Gays, lesbians and bisexuals, how do you go about making romantic/sexual advances?

About a year ago, I shared classes with a guy who was friendly, clean cut, well dressed and very much into theater. He twice did something that very few male acquaintances had done before; he touched me twice on the arm without really having a reason to do so. I’m thinking he was trying to determine whether I was gay or not and if I was, if I was interested.

Now, this particular individual was a big (at least 6’4" and 250 lbs of muscle) black man with a shaved head so it’s not like he had to fear being attacked. But he still seemed tentative.

How do homosexuals and bisexuals go about hitting on, flirting with or otherwise showing romantic or sexual interest in a person of the same gender, especially when the orientation of that person is unknown?
This question excludes gay bars and similar situations where hitting on heterosexuals is not anywhere as much of a problem.

It’s been years since that was an issue for me, but I don’t really see touching someones arm as flirting. I (and lots of people I know) casually touch people in conversation regularly.

Anecdotal, but the only guys I know who do this conversationally are gay. Most straight guys I know wouldn’t necessarily take it as “flirting,” but would probably see it as odd.

Most gay guys I know would indicate it’s either a “know it when you see it” thing or else that’s what gay bars / clubs / parties / friends are for.

Good time as any to ask, without starting a new thread-does Gaydar actually exist? Is yours accurate, and if so how often?

I had my ass grabbed the other night by a guy. I was not really all that surprised that he did it, but where he did it caught me a little off guard. I was walking away from the bar with my wife at the end of the night and there were a few people around us, just seemed strange and I know he’s into chicks.

I believe that gaydar exists, and I think mine is very strong. That being said I have no way to know how accurate it is. There may be a dozen openly gay males around here and anyone else is definately in the closet. If my gaydar is as good as I think it is there are alot of guys who are bi/bi-curious if not gay.

:dubious: Especially to the “shaved head” part… WHAT?

If I’m a man (I’m not, but let’s just say) and I hate gay men so much that merely being flirted with is enough to set me off, I can bludgeon or shoot or knife a big black man just as easily as I can anybody else. Or, if I think it’s possible that I really can’t, I can go get a whole pack of my equally bigoted friends to help me.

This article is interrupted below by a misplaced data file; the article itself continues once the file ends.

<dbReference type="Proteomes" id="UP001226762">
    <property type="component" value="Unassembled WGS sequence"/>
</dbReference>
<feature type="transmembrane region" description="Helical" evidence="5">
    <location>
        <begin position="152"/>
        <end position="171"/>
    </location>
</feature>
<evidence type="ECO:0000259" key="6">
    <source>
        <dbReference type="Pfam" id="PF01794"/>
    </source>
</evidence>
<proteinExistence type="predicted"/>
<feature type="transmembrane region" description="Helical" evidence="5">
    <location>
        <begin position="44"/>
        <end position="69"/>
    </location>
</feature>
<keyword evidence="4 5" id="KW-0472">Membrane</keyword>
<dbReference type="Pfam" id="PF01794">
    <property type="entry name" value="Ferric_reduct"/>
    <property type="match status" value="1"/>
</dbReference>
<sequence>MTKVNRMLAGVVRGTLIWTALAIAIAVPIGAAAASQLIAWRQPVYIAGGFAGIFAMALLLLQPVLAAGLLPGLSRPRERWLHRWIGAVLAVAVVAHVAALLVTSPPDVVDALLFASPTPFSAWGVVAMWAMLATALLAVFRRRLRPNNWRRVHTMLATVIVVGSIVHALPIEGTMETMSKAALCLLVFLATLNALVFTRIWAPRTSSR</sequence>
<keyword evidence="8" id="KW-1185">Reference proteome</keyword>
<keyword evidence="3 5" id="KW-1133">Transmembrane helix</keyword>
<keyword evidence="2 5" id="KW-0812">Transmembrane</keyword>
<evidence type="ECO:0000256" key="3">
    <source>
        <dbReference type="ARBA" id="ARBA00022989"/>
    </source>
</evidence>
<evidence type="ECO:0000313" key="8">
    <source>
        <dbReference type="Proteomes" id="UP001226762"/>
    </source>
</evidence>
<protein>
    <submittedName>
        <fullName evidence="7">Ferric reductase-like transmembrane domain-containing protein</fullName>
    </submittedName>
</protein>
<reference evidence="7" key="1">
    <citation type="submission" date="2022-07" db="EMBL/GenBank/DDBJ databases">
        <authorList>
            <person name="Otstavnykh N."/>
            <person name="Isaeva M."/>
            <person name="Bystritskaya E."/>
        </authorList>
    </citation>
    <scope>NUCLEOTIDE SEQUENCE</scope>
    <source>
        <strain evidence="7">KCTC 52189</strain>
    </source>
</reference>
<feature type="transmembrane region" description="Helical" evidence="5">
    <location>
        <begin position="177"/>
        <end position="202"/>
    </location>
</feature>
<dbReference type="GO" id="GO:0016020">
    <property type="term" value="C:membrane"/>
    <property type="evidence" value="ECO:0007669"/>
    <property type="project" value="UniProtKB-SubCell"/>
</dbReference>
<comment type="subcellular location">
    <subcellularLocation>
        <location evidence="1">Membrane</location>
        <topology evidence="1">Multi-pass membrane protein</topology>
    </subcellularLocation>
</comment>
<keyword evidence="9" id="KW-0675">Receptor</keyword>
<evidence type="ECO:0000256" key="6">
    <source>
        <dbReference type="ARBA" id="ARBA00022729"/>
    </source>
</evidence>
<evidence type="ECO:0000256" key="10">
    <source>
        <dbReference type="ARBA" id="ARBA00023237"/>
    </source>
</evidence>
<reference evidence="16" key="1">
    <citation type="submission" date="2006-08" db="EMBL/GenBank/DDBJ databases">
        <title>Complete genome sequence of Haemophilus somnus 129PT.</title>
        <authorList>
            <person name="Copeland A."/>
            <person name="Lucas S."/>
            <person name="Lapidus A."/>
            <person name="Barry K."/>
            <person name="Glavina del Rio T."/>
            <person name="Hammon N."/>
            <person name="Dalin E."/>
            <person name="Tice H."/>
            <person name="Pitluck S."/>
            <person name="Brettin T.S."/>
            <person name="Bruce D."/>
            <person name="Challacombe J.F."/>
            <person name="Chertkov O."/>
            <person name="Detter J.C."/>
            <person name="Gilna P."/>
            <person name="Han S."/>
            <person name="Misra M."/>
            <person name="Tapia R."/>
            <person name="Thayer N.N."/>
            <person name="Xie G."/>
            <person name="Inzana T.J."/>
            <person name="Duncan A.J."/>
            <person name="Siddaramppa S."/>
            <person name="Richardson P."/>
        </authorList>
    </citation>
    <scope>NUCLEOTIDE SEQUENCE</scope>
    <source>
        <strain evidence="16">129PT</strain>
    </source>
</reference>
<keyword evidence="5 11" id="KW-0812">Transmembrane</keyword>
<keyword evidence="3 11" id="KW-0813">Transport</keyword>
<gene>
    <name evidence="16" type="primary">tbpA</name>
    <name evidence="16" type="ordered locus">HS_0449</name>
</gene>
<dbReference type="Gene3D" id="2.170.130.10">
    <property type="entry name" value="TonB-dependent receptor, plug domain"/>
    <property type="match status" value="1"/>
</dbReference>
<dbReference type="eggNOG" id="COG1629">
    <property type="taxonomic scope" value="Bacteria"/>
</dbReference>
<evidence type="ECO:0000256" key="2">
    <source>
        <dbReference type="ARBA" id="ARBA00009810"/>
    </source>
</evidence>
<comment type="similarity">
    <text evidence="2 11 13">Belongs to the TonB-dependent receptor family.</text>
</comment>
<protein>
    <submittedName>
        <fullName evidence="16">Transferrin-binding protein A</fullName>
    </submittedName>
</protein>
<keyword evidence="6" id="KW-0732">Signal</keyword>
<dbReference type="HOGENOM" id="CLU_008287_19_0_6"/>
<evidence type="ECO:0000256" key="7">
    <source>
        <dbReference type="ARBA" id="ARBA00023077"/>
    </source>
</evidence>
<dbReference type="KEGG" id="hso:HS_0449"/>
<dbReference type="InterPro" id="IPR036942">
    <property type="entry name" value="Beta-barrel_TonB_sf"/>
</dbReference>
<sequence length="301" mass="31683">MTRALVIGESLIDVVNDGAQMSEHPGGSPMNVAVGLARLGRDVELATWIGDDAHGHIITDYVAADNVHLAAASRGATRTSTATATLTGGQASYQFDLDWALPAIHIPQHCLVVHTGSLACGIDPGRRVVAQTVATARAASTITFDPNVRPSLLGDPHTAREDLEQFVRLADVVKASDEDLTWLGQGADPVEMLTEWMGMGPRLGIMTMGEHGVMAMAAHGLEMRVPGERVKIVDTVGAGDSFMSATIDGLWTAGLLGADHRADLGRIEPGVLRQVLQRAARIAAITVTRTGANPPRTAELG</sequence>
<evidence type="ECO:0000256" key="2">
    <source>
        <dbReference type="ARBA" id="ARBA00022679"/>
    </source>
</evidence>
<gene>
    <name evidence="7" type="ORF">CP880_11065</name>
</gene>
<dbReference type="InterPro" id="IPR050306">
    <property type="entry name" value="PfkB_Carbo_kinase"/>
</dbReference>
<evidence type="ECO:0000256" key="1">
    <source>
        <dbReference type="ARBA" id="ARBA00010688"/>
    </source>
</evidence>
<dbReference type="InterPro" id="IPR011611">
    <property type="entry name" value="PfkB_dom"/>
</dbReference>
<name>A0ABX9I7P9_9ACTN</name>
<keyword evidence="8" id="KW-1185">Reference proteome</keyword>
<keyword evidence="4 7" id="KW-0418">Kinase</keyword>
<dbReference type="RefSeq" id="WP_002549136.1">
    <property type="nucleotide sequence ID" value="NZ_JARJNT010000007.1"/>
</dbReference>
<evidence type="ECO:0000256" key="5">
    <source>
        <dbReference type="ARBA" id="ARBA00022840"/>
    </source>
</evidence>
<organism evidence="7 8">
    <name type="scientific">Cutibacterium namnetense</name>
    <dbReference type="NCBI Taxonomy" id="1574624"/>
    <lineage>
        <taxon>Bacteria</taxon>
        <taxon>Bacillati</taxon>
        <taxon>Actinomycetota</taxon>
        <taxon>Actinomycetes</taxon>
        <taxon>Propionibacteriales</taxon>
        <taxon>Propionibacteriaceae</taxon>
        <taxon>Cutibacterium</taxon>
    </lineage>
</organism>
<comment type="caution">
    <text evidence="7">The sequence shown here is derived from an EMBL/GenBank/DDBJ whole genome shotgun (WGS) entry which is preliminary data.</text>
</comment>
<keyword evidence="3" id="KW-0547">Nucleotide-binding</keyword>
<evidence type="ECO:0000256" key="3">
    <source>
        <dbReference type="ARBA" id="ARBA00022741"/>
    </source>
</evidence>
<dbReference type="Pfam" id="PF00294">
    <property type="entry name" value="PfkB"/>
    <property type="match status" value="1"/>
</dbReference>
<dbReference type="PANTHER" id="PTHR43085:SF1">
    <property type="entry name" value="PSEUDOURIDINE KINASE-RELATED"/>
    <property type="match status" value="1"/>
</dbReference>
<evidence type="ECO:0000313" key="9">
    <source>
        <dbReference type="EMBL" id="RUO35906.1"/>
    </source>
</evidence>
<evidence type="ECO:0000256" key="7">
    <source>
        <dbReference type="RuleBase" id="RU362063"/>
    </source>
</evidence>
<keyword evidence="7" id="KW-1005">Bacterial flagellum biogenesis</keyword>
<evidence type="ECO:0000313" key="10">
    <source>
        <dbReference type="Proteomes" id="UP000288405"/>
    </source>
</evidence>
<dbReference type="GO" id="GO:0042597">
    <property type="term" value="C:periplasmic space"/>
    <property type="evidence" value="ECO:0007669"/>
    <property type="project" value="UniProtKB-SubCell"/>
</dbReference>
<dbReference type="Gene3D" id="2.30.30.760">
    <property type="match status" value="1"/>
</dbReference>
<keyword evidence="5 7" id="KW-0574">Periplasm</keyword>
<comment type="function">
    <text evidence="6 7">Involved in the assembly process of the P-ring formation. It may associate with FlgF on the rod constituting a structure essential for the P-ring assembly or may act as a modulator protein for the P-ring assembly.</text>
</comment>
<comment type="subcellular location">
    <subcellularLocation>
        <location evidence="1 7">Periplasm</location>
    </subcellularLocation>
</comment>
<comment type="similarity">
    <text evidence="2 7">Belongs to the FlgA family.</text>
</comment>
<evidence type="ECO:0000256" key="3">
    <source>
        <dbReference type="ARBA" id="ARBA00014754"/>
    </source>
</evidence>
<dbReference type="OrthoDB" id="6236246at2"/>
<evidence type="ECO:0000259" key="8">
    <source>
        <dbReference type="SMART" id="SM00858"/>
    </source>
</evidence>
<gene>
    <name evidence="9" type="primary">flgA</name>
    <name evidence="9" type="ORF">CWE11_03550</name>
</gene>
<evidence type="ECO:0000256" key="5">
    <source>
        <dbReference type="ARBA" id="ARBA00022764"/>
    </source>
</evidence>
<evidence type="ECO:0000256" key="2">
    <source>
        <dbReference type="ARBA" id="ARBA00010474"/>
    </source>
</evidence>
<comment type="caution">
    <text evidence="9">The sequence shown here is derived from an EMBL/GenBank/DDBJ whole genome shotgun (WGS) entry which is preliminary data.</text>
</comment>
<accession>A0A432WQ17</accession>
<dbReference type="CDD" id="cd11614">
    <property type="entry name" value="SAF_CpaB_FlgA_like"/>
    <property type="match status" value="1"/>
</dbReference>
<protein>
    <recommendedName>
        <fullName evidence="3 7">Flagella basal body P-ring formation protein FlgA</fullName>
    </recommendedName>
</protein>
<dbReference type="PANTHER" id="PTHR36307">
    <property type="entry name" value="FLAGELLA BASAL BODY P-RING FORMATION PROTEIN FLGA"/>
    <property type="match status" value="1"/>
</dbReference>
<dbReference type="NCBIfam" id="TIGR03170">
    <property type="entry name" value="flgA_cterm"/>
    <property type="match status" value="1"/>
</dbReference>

Sorry, I’m just not getting why black men with large builds and bald heads can’t be wary of being attacked for being gay.

RAWR, I lost the rest of my post which was basically a rant about “gaydar” which can be summarized like this: “Gaydar” is stupid. It’s a stupid word and a stupid concept. At best, it’s the very basic ability to pick up on and interpret non-verbal social cues which, really, human infants can do at some level so it’s not terribly impressive or advanced or whatever.

A gay person isn’t really risking anything of a markedly different kind from what a heterosexual person risks when s/he runs that kind of calculus, as far as I can see. I mean, how does a straight person go about making romantic or sexual advances? First, kind of identify an interest in a person, then try to establish some trivial level of connection, and hope that goes well, and try to monitor the other person’s reaction, and when you feel confident enough that there’s a romantic connection, you grab her in the biscuits. Right? Why is that entirely different from what a gay person would do?

It’s not like there’s not any danger of negative consequences for a straight person to just go professing romantic attraction willy-nilly in the case of a blown read. If the big black dude asked you out and you balked, that’s more or less the same kind of awkwardness that would occur if a dude asked a female friend out and she balked, or vice versa, isn’t it? Depending on the parties, it might be a little more or way more intense, and in certain circles there is still a general understanding that you just can’t be gay, which involves a different kind of hazard, but I would at least hope that in general in 2011 it’s the same general dynamic gay or straight. “I’m not into dudes,” as far as that one dude is concerned, is basically just “I’m not into you.”

While I have to agree that at the most basic level this is true, it is also a skill which can be developed. Not just as “gaydar” but as tool to help read people in general. It may not be 100% accurate but it definatley helps.

Gaydar Exists Scientist Say